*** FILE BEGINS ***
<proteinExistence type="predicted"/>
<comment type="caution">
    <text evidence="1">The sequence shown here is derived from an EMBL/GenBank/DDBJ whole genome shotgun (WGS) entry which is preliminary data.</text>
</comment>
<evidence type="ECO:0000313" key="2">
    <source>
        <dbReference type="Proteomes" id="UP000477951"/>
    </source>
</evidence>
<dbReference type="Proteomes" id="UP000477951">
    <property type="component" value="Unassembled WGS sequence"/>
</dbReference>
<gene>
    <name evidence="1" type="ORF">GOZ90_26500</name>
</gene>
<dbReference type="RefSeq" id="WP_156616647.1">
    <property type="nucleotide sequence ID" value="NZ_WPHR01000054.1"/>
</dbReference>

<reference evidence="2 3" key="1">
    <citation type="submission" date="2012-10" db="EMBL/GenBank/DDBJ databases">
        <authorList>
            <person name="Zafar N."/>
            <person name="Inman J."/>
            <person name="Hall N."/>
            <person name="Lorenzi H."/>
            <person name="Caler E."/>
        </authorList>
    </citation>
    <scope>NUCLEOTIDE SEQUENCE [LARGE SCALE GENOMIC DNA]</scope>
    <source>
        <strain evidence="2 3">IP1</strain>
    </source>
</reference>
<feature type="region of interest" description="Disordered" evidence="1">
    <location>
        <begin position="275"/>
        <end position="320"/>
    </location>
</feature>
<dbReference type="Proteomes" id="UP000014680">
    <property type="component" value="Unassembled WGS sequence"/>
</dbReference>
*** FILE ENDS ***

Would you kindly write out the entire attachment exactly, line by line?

<proteinExistence type="predicted"/>
<comment type="caution">
    <text evidence="1">The sequence shown here is derived from an EMBL/GenBank/DDBJ whole genome shotgun (WGS) entry which is preliminary data.</text>
</comment>
<evidence type="ECO:0000313" key="2">
    <source>
        <dbReference type="Proteomes" id="UP000477951"/>
    </source>
</evidence>
<dbReference type="Proteomes" id="UP000477951">
    <property type="component" value="Unassembled WGS sequence"/>
</dbReference>
<gene>
    <name evidence="1" type="ORF">GOZ90_26500</name>
</gene>
<dbReference type="RefSeq" id="WP_156616647.1">
    <property type="nucleotide sequence ID" value="NZ_WPHR01000054.1"/>
</dbReference>

<reference evidence="2 3" key="1">
    <citation type="submission" date="2012-10" db="EMBL/GenBank/DDBJ databases">
        <authorList>
            <person name="Zafar N."/>
            <person name="Inman J."/>
            <person name="Hall N."/>
            <person name="Lorenzi H."/>
            <person name="Caler E."/>
        </authorList>
    </citation>
    <scope>NUCLEOTIDE SEQUENCE [LARGE SCALE GENOMIC DNA]</scope>
    <source>
        <strain evidence="2 3">IP1</strain>
    </source>
</reference>
<feature type="region of interest" description="Disordered" evidence="1">
    <location>
        <begin position="275"/>
        <end position="320"/>
    </location>
</feature>
<dbReference type="Proteomes" id="UP000014680">
    <property type="component" value="Unassembled WGS sequence"/>
</dbReference>